[7] As SST data we use the HadISST [Rayner et al., 2003] dataset. To investigate the Atlantic forced response in the tropical Pacific region, we perform three ensembles of regionally coupled atmosphere-ocean simulations. The atmospheric component consists of the ICTP AGCM (see Kucharski et al. [2006, 2010] for configuration). The ocean component is an extended 1.5 layer reduced-gravity model [Zebiak and Cane, 1987; Chang, 1994; Chang et al., 2006] with a resolution of 2° in longitude by 1° in latitude. In the configuration selected for this study, the AGCM and ocean model are coupled in the Indo-Pacific basin (30°S to 30°N). Elsewhere, climatological SSTs (that is every year the same annual cycle) are prescribed except for the Atlantic sector, where observed, monthly varying SSTs (HadISST) are prescribed. Different ensemble members differ in initial conditions. This configuration is similar to that used by Rodríguez-Fonseca et al. [2009]. The three ensembles, run for the period 1900 to 2000, are: one ensemble of ten members that includes prescribed observed CO2 concentrations [Hegerl et al., 2007] (ATL_CO2), a five member ensemble that has constant CO2 concentrations (set to a value corresponding to 1950; ATL), and a five member ensemble that has prescribed observed CO2 concentrations, but climatological SSTs in the Atlantic region (NOATL_CO2).

[8] We also perform 4 sensitivity simulations of 100-year length each: A control simulation with constant CO2 concentrations at 1950 levels as above, but with climatological SSTs also in the Atlantic basin (CTR_NA), a control simulation coupled also in the Atlantic region (CTR), and two corresponding simulations with doubled CO2 concentrations (2xCO2_NA and 2xCO2), respectively.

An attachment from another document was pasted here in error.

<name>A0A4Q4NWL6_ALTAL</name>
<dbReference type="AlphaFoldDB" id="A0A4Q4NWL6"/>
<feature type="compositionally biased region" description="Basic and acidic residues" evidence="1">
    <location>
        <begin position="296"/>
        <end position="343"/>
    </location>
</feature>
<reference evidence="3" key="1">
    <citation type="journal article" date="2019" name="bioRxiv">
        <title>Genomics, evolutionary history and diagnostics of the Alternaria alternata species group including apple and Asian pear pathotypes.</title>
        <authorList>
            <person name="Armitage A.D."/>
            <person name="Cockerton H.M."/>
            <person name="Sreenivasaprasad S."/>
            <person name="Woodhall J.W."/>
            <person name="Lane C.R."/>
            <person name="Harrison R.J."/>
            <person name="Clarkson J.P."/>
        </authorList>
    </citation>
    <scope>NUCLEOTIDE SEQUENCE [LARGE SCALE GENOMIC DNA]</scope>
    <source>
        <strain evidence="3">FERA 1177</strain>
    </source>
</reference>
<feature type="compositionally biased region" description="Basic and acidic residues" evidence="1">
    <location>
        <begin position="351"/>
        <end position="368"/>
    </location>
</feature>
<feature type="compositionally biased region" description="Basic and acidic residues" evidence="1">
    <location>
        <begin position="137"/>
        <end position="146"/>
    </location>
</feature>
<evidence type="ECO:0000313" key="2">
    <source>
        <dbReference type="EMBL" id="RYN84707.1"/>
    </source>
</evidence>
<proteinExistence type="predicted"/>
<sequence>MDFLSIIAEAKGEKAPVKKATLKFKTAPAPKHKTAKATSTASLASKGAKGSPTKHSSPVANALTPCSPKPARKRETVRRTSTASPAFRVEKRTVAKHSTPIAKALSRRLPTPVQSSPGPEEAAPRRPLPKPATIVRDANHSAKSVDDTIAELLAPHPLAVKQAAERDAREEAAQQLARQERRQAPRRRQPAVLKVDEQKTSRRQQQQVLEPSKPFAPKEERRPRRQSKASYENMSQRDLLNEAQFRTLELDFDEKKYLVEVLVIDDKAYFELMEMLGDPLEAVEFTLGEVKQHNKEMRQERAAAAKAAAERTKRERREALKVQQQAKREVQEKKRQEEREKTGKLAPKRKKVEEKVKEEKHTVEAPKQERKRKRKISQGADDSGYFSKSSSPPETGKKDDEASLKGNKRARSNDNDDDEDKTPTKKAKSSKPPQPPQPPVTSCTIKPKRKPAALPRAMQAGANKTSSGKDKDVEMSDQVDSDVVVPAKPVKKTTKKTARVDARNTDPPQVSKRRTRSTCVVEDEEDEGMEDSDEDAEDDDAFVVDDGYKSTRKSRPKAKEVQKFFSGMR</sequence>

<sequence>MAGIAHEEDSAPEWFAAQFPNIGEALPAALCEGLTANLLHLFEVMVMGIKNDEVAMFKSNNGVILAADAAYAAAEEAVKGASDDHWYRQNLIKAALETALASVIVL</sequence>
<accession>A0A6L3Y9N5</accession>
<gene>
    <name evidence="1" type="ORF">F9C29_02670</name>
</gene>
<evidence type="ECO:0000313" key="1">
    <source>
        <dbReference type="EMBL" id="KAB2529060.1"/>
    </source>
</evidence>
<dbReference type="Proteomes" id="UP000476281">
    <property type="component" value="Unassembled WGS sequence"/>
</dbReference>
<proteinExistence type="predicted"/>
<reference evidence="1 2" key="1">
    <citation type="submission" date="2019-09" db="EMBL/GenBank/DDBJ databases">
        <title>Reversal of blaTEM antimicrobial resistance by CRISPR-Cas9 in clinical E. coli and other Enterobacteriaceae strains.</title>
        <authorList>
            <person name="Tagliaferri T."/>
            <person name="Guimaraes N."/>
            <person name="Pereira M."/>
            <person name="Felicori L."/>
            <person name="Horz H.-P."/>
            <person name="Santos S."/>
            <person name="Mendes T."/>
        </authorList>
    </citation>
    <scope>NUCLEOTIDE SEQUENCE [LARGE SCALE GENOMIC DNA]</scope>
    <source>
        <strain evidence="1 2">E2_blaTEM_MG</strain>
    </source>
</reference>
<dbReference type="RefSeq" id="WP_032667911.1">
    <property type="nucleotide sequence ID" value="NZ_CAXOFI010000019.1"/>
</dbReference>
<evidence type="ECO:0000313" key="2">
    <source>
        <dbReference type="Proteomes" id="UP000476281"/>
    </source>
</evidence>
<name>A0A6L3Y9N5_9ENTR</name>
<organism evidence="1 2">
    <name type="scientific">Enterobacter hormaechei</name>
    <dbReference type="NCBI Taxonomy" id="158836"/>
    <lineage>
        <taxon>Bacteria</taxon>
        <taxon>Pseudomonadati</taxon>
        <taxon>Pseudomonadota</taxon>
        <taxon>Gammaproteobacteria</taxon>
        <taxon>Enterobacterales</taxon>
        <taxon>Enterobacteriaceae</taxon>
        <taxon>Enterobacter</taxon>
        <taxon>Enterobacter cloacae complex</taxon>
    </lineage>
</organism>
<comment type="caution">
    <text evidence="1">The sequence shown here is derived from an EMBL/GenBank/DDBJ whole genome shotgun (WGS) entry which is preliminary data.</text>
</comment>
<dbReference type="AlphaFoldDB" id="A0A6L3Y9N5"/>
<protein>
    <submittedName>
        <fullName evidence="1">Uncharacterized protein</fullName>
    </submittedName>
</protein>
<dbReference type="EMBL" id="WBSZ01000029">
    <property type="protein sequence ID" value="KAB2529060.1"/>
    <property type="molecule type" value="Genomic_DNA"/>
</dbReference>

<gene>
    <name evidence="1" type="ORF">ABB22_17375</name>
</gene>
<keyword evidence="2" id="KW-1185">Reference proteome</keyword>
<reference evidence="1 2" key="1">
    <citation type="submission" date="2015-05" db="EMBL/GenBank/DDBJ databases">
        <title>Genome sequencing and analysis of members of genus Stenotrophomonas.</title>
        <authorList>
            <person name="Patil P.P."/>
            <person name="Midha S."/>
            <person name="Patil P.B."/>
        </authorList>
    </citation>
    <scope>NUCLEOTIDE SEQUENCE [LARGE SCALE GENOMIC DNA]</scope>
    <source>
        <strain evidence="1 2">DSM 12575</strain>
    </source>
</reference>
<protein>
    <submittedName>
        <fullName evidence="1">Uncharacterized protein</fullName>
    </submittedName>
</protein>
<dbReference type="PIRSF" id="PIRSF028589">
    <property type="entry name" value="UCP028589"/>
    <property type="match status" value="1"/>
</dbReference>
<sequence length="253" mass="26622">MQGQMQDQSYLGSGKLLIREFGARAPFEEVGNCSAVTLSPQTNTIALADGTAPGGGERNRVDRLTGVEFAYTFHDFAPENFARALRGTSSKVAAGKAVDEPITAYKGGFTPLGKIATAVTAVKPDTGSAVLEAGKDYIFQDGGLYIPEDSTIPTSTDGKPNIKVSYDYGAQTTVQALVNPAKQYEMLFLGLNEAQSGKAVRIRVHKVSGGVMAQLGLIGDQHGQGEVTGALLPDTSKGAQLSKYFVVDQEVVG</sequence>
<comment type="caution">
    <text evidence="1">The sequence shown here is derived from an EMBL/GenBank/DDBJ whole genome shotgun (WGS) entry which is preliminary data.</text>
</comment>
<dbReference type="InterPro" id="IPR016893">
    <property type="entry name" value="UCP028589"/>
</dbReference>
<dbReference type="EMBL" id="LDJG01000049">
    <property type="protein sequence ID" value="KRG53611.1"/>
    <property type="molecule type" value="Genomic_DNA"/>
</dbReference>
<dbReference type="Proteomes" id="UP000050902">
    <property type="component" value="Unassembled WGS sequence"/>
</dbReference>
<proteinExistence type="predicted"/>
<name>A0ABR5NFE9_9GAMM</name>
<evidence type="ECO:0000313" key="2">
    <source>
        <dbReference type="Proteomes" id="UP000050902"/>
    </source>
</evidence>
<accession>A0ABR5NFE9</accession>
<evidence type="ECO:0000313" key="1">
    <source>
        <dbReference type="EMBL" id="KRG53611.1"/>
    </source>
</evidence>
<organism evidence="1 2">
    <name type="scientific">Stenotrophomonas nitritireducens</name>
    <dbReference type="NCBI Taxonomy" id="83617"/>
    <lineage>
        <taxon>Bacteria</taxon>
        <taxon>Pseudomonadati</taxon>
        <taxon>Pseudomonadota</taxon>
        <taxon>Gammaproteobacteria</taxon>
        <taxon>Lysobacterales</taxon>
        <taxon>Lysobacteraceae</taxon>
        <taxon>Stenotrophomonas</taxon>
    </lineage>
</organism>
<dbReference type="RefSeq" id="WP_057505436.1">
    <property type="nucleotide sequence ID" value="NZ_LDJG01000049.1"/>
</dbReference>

[9] A 10 member ensemble of AGCM simulations with observed SST forcing in the Atlantic region and climatological SSTs elsewhere is also conducted in order to isolate the pure effect of atmospheric teleconnection from the Atlantic region to the Pacific region (ATL_AGCM). The CO2 concentrations are set to a value corresponding to 1950. Table 1 summarizes the experiments used.

Table 1. Experiments Used in This Paper and Their Purpose
ExperimentCouplingForcingPurpose
ATL_CO2Indo-PacificObs SST in Atl., clim. else; obs CO2full forcing experiment
ATLIndo-PacificObs SST in Atl., clim. else; const. CO2isolate Atlantic effect
NOATL_CO2Indo-Pacificclim. SST also in Atl.,; obs CO2sensitivity to CO2 change
ATL_AGCMno couplingObs SST in Atl., clim. else; const. CO2atm. Atlantic influence
CTR_NAIndo-Pacificclim. SST in Atl.; const. CO2 (1950)control
CTRglobal tropicsconst. CO2 (1950)control
2xCO2_NAIndo-Pacificclim. SST in Atl.; doubled CO2doubled CO2 response
2xCO2global tropicsdoubled CO2doubled CO2 response

[10] All analysis is performed on annual mean data. To the transient simulations a 11-year running mean is applied subsequently. For the ensemble simulations, ensemble means are used for the analysis of the responses, and intra-ensemble variabilities are used to assess the statistical significance.

3. Results

[11] Figure 1 shows the time series of global mean 11-year running mean observed SST anomalies (black curve; averaged over 0° to 360° in longitudes, 50°S to 50°N), and the Atlantic mean SST (red curve; averaged over 290°E to 380°E, 50°S to 50°N). As is well known the global mean SST has increased throughout the 20th century with accelerated warmings in the early part and late part of the century. The Atlantic shows a very similar behaviour compared to the global mean, but with an overall stronger increase, which, however, is mainly based on the data sparse early period of the 20th century and thus less reliable.

Figure 1.

Time series of annual mean and 11-year filtered SST anomalies (with respect to the period 1961 to 1990); Global mean SST (black), Atlantic mean SST (red), tropical Pacific mean HadISST (green) and Pacific mean ATL_CO2 (blue). Unit are K.